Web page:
In Linux, the “arping” command sends ARP (Address Resolution Protocol) requests to a specified host on a network. It checks whether the host is reachable and knows its MAC (Media Access Control) address. It can also be used to check the response time of a host in a network.
This article will demonstrate the “arping” command and various Linux examples.
- Install arping Command
- How Does arping Command Work in Linux?
- Sending ARP Request to a Specific Host
- Specifying the Network Interface
- Send Five ARP Requests
- Broadcasting ARP Requests
- Checking Response Time
- Duplicate Address Detection
Prerequisite: Install arping Command
First, the installation of the “arping” command is required, which is possible through the command(s):
$ sudo apt install arping #Ubuntu, Debian, and LinuxMint $ sudo dnf install arping #Fedora $ sudo dnf install arping #CentOS, RHEL
The output shows that the arping command has been installed in the system.
How Does Arping Command Work in Linux?
Here is the basic syntax for using the arping command:
$ arping options destination
In the above syntax, the “destination” refers to the specific host address to check if it is reachable on the network.
To explore “options” of the “arping” command, the user can utilize the “help” utility as below:
$ arping --help
Here are some examples of using the arping command in Linux:
Example 1: Sending ARP Request to a Specific Host
The most basic usage of the arping command is to send an ARP request to a specific host to check if it is reachable on the network. For instance, use the “arping” command by specifying the IP address “192.168.157.2” of the machine:
$ sudo arping 192.168.157.2
The arping sends an ARP request to the host with IP address 192.168.157.2 to check if it is reachable. Also, display information about the response time and MAC address.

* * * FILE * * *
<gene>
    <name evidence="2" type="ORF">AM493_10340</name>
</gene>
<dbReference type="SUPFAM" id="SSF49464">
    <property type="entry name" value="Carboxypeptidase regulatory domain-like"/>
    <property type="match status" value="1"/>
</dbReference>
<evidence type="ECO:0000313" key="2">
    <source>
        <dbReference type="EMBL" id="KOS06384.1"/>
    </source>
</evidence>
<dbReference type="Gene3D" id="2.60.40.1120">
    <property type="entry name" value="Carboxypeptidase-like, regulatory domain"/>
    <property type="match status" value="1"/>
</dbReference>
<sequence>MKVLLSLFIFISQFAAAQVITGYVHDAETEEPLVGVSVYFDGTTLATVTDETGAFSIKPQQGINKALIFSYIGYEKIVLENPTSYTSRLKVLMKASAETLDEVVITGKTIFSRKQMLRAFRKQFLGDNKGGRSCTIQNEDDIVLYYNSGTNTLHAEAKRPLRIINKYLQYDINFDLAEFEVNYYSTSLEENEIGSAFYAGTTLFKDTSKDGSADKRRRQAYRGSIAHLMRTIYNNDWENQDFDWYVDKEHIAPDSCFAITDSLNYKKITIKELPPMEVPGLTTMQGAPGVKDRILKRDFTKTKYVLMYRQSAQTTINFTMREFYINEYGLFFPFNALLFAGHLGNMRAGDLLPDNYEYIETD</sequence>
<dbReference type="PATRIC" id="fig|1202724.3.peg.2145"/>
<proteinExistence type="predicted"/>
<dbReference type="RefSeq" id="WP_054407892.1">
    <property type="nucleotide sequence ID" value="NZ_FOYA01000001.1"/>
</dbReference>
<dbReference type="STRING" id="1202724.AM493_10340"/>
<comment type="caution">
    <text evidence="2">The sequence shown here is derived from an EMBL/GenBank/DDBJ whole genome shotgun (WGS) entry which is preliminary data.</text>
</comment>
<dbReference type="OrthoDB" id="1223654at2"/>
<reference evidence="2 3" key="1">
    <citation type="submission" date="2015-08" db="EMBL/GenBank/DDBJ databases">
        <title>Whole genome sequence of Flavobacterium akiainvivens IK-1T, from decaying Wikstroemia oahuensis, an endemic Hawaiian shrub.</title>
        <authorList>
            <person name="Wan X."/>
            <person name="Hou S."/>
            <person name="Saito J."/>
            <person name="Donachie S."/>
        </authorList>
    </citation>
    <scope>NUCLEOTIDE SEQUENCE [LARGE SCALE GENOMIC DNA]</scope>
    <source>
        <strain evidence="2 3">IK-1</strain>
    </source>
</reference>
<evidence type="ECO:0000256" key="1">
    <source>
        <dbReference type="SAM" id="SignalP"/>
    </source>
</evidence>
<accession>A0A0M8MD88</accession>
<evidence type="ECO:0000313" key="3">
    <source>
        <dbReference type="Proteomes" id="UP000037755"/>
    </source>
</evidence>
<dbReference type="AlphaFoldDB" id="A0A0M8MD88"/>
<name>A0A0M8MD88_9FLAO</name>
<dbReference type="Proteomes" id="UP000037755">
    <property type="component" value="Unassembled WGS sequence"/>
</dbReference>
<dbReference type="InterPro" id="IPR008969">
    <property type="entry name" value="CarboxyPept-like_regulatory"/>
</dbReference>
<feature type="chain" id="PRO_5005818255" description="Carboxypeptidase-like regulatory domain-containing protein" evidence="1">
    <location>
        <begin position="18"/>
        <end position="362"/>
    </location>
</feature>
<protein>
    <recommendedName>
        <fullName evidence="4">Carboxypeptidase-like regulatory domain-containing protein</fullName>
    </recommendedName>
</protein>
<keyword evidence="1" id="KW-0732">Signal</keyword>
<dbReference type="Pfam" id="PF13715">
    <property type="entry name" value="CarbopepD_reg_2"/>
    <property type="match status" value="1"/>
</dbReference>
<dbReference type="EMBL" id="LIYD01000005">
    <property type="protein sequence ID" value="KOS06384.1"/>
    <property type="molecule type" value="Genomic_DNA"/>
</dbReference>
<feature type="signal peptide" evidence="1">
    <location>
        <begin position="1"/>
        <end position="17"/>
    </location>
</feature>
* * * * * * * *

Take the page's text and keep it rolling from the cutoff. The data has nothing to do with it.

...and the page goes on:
Example 2: Specifying the Network Interface
By default, arping uses the default network interface on the system to send ARP requests. However, users can specify a specific network interface using the “-i” option followed by the interface name “ens33”:
$ sudo arping -i ens33 192.168.157.2
It sends ARP requests to the host with IP address 192.168.157.2 using the ens33 network interface.
Example 3: Send Specific ARP Requests
For instance, to send five ARP requests to the host with IP address 192.168.157.2 on interface ens33, use the “c” option by specifying the number as “5” in the below command:
$ sudo arping -c 5 -i ens33 192.168.157.2
It sends five ARP requests to the host with IP address 192.168.157.2.
Example 4: Broadcasting ARP Requests
Users can also use the “-b” option to send ARP requests to all hosts on the network. This can be useful for testing the connectivity of all hosts on a network:
Here’s an example:
$ sudo arping -b 192.168.157.2
The arping sends requests to all hosts with IP addresses and confirms one packet is received.
Example 5: Checking Response Time
The “arping” can also be used to check the response time of a host on the network. For this, specify the number of requests to send using the “-c” option and the timeout for each request via the “-w” option:
$ sudo arping -c 5 -w 1 192.168.157.2
It sends five ARP requests to the host with IP address 192.168.157.2, with a timeout of 1 second for each request. The output displays the response time for each request.
Example 6: Duplicate Address Detection
The arping command can also be utilized for duplicate address detection via the “D” option. It sends ARP requests for a specified address to check whether it is already in use. Use the “-D” option to enable this mode:
$ sudo arping -D 192.168.157.2
The output shows no duplicate address and confirms that there is “0% packet loss”.
In Linux, the “arping” command sends ARP requests to the host by specifying the IP address. It displays information about the response time and MAC address, indicating whether or not the IP address is already in use. It helps troubleshoot network connectivity issues and verify the availability of hosts on a network.
This guide has covered the “arping” command and a few Linux examples.